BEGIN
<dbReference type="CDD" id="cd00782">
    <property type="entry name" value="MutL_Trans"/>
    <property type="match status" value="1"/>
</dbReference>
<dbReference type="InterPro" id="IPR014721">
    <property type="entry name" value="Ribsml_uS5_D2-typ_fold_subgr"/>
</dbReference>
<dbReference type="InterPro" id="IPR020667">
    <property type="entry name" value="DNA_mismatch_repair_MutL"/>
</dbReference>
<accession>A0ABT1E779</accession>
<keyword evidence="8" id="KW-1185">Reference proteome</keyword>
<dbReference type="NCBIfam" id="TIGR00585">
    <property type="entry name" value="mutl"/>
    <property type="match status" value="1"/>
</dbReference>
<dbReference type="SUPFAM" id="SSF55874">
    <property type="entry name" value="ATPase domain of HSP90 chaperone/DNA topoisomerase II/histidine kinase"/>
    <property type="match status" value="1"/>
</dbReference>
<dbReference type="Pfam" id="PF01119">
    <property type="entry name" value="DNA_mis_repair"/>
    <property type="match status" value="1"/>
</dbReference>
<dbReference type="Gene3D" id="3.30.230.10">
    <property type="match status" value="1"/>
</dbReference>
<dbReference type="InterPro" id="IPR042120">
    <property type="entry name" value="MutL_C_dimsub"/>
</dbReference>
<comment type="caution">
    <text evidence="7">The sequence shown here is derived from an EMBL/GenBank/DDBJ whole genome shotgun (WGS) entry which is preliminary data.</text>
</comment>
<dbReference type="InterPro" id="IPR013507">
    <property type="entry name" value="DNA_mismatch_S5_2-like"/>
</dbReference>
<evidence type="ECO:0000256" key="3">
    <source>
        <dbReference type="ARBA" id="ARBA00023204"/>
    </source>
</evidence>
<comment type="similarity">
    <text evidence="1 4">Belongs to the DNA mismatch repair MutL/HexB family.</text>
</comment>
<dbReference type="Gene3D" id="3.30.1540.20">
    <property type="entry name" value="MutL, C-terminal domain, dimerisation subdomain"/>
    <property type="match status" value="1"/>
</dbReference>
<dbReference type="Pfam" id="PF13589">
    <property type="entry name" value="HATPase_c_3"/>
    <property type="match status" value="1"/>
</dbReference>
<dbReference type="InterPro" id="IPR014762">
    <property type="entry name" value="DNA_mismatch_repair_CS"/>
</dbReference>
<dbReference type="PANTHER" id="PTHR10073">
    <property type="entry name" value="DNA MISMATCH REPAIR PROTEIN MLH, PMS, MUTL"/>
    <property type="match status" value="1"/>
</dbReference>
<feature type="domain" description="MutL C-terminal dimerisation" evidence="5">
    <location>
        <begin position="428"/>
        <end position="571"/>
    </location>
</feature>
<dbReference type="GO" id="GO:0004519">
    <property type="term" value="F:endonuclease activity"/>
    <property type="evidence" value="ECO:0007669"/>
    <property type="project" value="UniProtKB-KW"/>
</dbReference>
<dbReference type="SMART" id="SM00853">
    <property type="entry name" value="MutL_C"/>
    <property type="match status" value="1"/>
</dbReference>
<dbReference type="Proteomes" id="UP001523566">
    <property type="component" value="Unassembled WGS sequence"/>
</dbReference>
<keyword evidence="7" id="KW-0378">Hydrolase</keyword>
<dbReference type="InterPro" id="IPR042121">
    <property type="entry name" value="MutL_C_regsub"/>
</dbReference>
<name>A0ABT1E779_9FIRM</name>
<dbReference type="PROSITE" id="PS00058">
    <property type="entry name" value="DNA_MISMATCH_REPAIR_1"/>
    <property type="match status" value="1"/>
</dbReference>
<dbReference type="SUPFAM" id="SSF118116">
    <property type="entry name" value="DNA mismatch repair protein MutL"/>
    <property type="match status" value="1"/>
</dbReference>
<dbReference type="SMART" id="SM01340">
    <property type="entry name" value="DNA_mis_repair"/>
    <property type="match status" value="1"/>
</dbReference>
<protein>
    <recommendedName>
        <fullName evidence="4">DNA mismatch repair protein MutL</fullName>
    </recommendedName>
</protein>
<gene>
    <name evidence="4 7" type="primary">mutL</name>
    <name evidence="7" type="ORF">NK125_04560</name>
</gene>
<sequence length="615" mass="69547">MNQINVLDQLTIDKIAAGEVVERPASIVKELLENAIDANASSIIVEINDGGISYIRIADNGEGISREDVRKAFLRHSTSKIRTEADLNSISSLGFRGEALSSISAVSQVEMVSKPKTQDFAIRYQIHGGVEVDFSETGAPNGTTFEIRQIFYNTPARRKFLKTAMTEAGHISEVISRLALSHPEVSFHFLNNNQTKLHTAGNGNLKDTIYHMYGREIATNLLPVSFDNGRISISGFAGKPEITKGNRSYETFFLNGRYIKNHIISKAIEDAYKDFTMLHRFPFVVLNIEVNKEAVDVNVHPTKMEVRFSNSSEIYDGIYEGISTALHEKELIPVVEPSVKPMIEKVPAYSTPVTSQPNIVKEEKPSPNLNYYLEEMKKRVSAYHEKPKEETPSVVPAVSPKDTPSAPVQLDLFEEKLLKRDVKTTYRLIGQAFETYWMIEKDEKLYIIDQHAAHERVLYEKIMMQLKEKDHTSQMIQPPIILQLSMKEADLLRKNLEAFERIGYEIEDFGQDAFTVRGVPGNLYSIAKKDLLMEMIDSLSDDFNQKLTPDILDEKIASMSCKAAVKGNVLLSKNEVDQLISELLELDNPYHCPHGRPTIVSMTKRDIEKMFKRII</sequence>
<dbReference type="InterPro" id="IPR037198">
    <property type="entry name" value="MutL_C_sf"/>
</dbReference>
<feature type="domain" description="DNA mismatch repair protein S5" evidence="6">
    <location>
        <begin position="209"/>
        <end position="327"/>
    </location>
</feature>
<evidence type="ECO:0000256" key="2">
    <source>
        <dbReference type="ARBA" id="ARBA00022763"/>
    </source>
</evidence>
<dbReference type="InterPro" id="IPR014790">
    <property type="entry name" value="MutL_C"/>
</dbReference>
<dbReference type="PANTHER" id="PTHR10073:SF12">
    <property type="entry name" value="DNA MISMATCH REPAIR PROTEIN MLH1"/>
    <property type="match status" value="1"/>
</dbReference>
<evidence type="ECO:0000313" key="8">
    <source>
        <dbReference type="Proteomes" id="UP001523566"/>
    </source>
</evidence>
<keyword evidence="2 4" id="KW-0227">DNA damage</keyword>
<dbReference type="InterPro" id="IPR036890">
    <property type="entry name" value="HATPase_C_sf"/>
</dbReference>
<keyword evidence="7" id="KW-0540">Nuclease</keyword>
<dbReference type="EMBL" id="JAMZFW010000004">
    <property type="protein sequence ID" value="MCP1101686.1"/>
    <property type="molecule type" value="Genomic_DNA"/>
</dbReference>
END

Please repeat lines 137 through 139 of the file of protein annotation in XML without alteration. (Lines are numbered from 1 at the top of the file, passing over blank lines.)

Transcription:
    <property type="protein sequence ID" value="MCP1101686.1"/>
    <property type="molecule type" value="Genomic_DNA"/>
</dbReference>